The Cabinet Member responsible for Highways and Environmental Services, Councillor Dafydd Edwards said, “Christmas is a very important time of year for many small businesses in our towns. This decision will support people to prepare for the festivities locally and help small businesses compete with the increasing influence of online shopping.”
The decision contributes towards one of the Council’s corporate priorities of boosting the economy.
Development of the Welsh Language at Ysgol Bro Pedr a step forward
A CONSULTATION is to take place on the development of the medium of instruction to Welsh in the foundation phase at Ysgol Bro Pedr, Lampeter.
On 15 March 2018, members of Ysgol Bro Pedr’s Governing Body unanimously agreed to support a consultation on the development of the medium of instruction in the Foundation Phase. In its meeting on 16 October 2018, Cabinet supported and approved the Governing Body’s decision to commence a consultation to develop the medium of instruction to Welsh in the foundation phase at Ysgol Bro Pedr.
Councillor Catrin Miles, Ceredigion County Council Cabinet Member with responsibility for Learning Services and Lifelong Learning, said, “The Governing body’s decision to seek approval to proceed to consultation supports the wider context noted in Ceredigion’s WESP, to see more seven year old children being educated through the medium of Welsh. The decision also supports the Council’s aim to teach Ceredigion pupils so that they are fully bilingual when they leave primary school and to develop this ability during their time in secondary education.”
Currently, pupils transferring from the reception class to Year 1 are taught in separate classrooms. One classroom is taught mainly through the medium of English and the other through the medium of Welsh. Implementing the decision of the Governing Body would mean that only Welsh-medium education would be provided to the end of the Foundation Phase. English and Welsh medium classes would continue in Key Stage 2.
The formal consultation will begin on 06 November 2018 with an opportunity to present views and comments on the proposal or express support for status quo. In addition, drop in sessions will also be undertaken at the school to allow parents to discuss the proposals in detail with members of the Governing Body and County Council officers.
The Cabinet decision contributes towards realising the Council’s corporate priorities within the Corporate Strategy of investing in people’s future.
If the proposal is approved following the consultation, it would be implemented from 01 September 2019. However, pupils currently receiving their education in the Foundation Phase through the medium of English would continue to do so until they enter Key Stage 2.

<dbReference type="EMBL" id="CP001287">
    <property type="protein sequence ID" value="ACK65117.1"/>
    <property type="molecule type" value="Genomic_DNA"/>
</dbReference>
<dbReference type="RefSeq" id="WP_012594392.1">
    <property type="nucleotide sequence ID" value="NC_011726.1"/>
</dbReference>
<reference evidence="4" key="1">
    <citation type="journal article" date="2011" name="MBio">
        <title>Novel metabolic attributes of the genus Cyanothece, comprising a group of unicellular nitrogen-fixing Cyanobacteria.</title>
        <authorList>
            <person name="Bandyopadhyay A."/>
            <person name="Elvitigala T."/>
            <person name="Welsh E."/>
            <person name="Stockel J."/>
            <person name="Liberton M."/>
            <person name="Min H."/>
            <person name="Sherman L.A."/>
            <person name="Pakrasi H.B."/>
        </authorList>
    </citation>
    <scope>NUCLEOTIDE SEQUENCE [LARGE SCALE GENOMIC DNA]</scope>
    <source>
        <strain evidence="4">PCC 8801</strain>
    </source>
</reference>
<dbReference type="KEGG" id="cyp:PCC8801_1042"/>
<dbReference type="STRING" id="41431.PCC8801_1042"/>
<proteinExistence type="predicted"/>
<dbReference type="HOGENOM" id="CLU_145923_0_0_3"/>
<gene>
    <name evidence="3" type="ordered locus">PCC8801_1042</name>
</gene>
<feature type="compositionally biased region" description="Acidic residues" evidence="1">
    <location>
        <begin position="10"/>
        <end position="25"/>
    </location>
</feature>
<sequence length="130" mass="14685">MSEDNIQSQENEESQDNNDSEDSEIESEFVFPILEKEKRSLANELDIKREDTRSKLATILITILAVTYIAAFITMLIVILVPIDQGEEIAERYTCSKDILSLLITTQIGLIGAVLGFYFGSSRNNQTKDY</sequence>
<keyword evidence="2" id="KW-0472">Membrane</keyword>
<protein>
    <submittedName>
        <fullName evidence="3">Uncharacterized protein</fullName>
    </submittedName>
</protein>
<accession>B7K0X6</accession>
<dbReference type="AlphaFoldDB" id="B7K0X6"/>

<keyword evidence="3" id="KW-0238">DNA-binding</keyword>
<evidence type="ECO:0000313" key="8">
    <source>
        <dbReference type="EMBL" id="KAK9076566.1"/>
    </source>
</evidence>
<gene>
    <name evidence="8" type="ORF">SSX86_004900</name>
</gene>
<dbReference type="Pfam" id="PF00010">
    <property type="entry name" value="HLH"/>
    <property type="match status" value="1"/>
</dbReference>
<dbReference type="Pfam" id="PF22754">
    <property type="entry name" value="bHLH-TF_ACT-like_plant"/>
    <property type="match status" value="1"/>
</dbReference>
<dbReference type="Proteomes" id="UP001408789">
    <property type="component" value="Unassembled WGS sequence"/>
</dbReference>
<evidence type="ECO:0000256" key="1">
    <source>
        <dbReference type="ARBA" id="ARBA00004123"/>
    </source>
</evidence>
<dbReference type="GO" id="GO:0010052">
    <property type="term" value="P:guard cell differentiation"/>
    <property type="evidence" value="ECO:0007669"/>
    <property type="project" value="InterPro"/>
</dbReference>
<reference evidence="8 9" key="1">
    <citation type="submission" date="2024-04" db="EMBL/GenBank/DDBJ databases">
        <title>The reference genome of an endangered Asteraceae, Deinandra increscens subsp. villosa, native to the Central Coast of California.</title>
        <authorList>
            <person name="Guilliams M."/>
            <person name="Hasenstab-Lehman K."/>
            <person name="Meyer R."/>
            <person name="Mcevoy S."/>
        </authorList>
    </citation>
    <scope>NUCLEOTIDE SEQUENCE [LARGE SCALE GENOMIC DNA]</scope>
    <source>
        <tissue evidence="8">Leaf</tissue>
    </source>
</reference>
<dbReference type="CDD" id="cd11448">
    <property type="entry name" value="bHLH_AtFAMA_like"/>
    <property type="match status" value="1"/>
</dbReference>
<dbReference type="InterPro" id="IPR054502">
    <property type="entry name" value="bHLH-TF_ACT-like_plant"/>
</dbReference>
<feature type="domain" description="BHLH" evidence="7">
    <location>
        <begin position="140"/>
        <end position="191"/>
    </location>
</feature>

Margaret Jones: 100th birthday of award winning Ceredigion illustrator
CEREDIGION MUSEUM celebrates the 100th birthday of award winning Ceredigion illustrator Margaret Jones with an exclusive exhibition.
The exhibition Margaret Jones: Celebrating 100, highlighting the career of award winning illustrator Margaret Jones on the eve of her 100th birthday, includes early sketches and unseen drawings owned by the Jones family themselves. The exclusive exhibition opens the door to this famous painter’s art, inviting visitors to discover the ideas, sketches and inner workings of her iconic paintings and illustrations.
The exhibition will feature previously unseen original prints from the ‘Arthur’ series and rare prints from unpublished work including ‘Seven days of the week’, which looks at how the names of the days of the week derive from the sagas of the Nordic Kings and Queens. Archive photo albums and unpublished books will be shown alongside the drawings and prints giving an intimate view of the artist and her life.
Ceredigion Museum’s assistant curator Alice Briggs said, “It has been wonderful to have the chance to delve through the portfolios of Margaret Jones, to discover more about her process of creating her illustrations and to learn more of her own detailed knowledge of the storytelling traditions in which she has illustrated.”
Becoming a professional painter at the age of 60, Margaret became known as one of the leading illustrators in the Celtic tradition and other folklore. Born in England, Margaret brought up her own young family in India with her husband, before being appointed as lecturer in Education Studies at the University College of Wales, Aberystwyth. Here, her portrayal of the Mabinogi has defined the way a generation of children in Wales imagine the folklore of the nation’s past.
Professor Sioned Davies, the former Head of Welsh at Cardiff University, whose ongoing contribution to Welsh language and culture is highly influential, will open the exhibition on Saturday 27 October at 2pm. All museum visitors are very welcome to attend the official opening.
The Margaret Jones: Celebrating 100 free exhibition will run at Ceredigion Museum gallery from Saturday, 27 October 2018 until 5 January 2019.